Detroit — The notion of this being a critical spring training for Tigers center fielder Derek Hill, by now, must be laughable to him.
Like, has there ever been any other kind of spring training? A first-round draft pick in 2014, Hill wasn’t even put on the 40-man roster until before the 2020 season. The guy has been head-down, teeth-bared, all-out fighting for his place on this team for eight seasons.
“Nothing is guaranteed, ever,” he said in a phone interview Tuesday night from his home in Sacramento, California. “I don’t take anything for granted.”
When the lockout ends and spring training finally gets going, Hill could find himself battling the club’s No. 2-rated prospect Riley Greene for either the starting center field job or a roster spot.
As it stands now — and general manager Al Avila might still add to the mix — veteran corner outfielder Robbie Grossman is the only returnee whose spot is locked. Akil Baddoo, who played 66 games in center as a rookie last season, is projected but not guaranteed to start in the other corner outfield spot.
The Tigers carried four outfielders for most of last season, which leaves Hill competing with Greene, Victor Reyes and Daz Cameron for what may only be two spots. Crowding the situation further, catcher Eric Haase also could factor into the mix in left field.
So, yes, entering his age-26 season with two minor-league options left, Hill faces another daunting spring. Not that you’d know it from talking to him.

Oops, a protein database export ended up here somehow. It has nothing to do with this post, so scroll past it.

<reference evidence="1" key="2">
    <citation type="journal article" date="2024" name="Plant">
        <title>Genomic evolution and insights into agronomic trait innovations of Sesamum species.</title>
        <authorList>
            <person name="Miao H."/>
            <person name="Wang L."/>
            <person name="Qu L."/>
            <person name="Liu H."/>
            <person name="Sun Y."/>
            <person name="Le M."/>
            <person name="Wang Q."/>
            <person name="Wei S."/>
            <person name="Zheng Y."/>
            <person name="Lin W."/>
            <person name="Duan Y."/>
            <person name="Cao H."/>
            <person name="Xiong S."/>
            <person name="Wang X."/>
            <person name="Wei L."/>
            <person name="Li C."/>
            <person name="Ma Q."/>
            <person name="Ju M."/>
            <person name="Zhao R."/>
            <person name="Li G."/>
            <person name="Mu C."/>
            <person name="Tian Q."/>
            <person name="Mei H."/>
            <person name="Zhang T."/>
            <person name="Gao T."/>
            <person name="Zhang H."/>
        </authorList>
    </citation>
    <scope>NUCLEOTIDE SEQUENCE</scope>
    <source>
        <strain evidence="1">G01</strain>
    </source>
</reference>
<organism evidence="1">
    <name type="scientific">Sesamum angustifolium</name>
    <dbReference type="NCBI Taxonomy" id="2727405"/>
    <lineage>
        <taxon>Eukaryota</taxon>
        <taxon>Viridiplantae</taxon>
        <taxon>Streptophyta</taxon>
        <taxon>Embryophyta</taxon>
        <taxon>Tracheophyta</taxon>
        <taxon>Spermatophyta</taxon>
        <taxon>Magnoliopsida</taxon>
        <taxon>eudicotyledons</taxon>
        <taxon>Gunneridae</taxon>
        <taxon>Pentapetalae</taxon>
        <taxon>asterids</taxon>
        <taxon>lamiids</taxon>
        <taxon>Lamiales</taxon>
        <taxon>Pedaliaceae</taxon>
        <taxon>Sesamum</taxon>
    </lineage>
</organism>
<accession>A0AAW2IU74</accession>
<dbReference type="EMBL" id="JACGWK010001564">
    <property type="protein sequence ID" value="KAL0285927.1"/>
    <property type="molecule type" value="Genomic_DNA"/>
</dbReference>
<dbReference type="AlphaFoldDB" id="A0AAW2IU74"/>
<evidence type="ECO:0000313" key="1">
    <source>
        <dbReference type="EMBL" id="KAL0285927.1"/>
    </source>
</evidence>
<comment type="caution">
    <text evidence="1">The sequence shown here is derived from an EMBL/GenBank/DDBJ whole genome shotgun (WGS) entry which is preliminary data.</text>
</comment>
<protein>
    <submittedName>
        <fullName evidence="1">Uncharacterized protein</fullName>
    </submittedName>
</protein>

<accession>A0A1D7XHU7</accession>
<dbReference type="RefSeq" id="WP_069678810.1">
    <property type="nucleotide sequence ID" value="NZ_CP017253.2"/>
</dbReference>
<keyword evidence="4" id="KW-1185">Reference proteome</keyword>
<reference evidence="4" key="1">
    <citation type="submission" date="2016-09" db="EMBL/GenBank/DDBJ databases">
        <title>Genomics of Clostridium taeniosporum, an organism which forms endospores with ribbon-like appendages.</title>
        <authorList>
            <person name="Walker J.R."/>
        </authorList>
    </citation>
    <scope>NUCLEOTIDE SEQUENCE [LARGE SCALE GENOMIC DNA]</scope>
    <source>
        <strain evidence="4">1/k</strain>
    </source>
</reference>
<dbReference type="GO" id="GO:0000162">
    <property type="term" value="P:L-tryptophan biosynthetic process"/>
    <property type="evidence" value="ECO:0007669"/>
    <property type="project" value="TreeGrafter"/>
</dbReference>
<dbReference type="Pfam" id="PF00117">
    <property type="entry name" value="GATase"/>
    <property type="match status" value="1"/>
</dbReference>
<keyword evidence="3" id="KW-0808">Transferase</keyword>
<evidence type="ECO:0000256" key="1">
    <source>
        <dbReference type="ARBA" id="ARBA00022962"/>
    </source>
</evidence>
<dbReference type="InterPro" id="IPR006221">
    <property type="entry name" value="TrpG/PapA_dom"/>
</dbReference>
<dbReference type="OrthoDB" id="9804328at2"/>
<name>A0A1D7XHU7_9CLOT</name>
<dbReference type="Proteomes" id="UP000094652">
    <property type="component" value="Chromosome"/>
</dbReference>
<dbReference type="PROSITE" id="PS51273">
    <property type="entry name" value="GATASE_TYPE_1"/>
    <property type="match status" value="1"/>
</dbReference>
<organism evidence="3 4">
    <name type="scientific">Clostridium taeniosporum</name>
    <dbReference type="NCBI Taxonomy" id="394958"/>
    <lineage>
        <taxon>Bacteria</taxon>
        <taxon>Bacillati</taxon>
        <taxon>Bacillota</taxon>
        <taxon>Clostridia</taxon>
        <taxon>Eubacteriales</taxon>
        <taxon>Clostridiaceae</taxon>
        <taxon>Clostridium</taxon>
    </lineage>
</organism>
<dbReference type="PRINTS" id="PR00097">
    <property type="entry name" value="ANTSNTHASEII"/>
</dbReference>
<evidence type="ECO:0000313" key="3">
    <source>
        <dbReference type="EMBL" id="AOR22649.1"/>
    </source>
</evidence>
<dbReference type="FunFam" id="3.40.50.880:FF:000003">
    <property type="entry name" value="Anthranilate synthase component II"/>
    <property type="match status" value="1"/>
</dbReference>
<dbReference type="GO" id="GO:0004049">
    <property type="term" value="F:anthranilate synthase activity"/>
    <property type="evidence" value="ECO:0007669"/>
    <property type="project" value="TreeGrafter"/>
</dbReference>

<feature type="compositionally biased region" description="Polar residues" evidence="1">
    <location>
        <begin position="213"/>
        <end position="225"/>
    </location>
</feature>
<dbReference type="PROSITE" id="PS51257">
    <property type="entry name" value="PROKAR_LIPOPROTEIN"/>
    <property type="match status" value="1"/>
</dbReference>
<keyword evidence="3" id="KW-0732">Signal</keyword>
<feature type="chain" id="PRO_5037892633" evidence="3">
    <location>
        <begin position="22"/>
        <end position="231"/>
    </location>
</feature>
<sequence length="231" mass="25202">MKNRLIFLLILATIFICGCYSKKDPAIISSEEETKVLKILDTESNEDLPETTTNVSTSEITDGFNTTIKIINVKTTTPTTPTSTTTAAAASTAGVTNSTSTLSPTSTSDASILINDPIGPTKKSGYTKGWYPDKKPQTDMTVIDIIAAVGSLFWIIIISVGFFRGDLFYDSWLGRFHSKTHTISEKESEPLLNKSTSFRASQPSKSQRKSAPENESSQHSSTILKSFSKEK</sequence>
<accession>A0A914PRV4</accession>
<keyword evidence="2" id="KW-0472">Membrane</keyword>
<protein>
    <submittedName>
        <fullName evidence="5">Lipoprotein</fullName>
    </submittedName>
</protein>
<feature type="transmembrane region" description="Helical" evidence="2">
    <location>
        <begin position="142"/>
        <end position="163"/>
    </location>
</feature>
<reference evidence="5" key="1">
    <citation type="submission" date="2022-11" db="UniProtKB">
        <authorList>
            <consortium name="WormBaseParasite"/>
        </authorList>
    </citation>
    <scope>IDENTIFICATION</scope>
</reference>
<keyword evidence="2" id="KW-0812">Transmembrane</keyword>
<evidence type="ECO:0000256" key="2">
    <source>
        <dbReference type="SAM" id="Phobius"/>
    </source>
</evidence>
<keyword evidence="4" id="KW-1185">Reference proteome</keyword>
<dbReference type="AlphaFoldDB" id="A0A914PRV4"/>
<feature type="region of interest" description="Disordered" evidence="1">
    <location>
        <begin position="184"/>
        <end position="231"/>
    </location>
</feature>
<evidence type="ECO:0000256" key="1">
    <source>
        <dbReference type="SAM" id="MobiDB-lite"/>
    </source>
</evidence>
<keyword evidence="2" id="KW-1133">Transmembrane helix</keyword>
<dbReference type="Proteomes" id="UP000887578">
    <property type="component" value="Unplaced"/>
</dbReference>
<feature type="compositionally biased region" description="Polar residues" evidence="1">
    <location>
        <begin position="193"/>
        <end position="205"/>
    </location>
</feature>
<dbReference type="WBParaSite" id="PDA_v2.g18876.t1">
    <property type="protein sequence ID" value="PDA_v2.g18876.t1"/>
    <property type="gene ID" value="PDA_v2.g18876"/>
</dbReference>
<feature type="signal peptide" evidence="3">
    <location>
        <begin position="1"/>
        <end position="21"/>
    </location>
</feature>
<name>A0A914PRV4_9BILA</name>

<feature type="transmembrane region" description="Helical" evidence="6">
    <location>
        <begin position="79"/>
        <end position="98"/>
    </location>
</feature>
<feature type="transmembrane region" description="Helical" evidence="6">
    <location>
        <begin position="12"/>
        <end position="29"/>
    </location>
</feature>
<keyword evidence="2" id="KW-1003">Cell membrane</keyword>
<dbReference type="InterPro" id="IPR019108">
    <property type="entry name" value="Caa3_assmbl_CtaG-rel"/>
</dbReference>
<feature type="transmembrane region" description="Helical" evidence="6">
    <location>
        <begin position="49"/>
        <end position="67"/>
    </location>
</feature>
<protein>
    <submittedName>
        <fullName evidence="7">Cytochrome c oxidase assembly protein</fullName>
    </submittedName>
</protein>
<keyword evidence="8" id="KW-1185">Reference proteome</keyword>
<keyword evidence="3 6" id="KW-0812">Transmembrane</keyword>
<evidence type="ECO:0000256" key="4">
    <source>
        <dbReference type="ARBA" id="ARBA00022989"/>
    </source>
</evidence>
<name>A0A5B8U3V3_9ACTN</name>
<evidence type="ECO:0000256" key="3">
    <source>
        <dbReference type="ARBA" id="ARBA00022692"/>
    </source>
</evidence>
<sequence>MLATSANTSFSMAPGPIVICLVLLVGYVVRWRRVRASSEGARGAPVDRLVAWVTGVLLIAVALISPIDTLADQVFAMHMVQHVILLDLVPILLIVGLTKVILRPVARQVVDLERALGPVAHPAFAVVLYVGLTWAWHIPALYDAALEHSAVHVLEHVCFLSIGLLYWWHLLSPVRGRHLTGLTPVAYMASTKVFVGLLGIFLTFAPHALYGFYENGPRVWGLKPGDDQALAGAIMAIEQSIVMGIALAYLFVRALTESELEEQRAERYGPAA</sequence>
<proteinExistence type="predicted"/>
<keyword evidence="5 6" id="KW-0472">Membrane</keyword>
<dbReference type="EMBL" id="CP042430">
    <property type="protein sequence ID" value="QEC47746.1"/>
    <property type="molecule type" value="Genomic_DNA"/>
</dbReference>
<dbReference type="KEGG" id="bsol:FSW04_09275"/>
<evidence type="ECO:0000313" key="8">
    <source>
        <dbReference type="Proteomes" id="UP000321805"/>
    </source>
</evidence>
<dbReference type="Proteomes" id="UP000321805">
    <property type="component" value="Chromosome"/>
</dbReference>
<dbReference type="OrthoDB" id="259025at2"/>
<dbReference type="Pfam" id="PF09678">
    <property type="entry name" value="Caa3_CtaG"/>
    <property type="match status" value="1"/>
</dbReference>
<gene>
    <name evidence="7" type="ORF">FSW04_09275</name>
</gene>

“I cannot complain one bit,” Hill said. “I’m feeling really good right now, really excited about this year. We’re going to have a really good team. I cannot wait to get out there. We’ve got some dogs on this team, so it should be pretty entertaining baseball for everybody.”
Hill endured seven frustration-laden minor-league seasons before finally breaking through last year. And true to his narrative, his rookie season was limited to 49 games, interrupted three times by violent injuries.
On June 9 at Comerica Park, he sprained his right shoulder making an incredible leaping catch at the wall in center, taking a home run away from Seattle’s Kyle Seager. But for one game called up as the extra man in a doubleheader, he didn’t return until July 17.
On Aug. 10 at Camden Yards in Baltimore, Hill and Baddoo collided, horrifically, at full speed in left-center. Hill injured his left knee and was out until Aug. 21.
His season ended on Sept. 18 in St. Petersburg, Florida, on a frightening play at first base. He hit the bag wrong, flipped, wrenched his left knee and fell hard, the back of his head slamming against the turf.
“When you play a certain way… things are going to happen,” Hill said on Sept. 21 after the Tigers returned home from Tampa. “There’s no reason to be frustrated. You play the game hard and things are going to happen. You just have to deal with them as they come.”
Keep on keepin’ on
That’s been Hill’s mantra, forged through all the ups and downs he endured coming up through the system. It continues to serve him well.
“Just keep on keeping on; that’s really my thing,” he said. “Just keep on keeping on, no matter what. All the stuff I learned throughout the minor leagues — it took me a long time to get here — but the stuff I learned going through that I feel has helped me a lot once I did get here.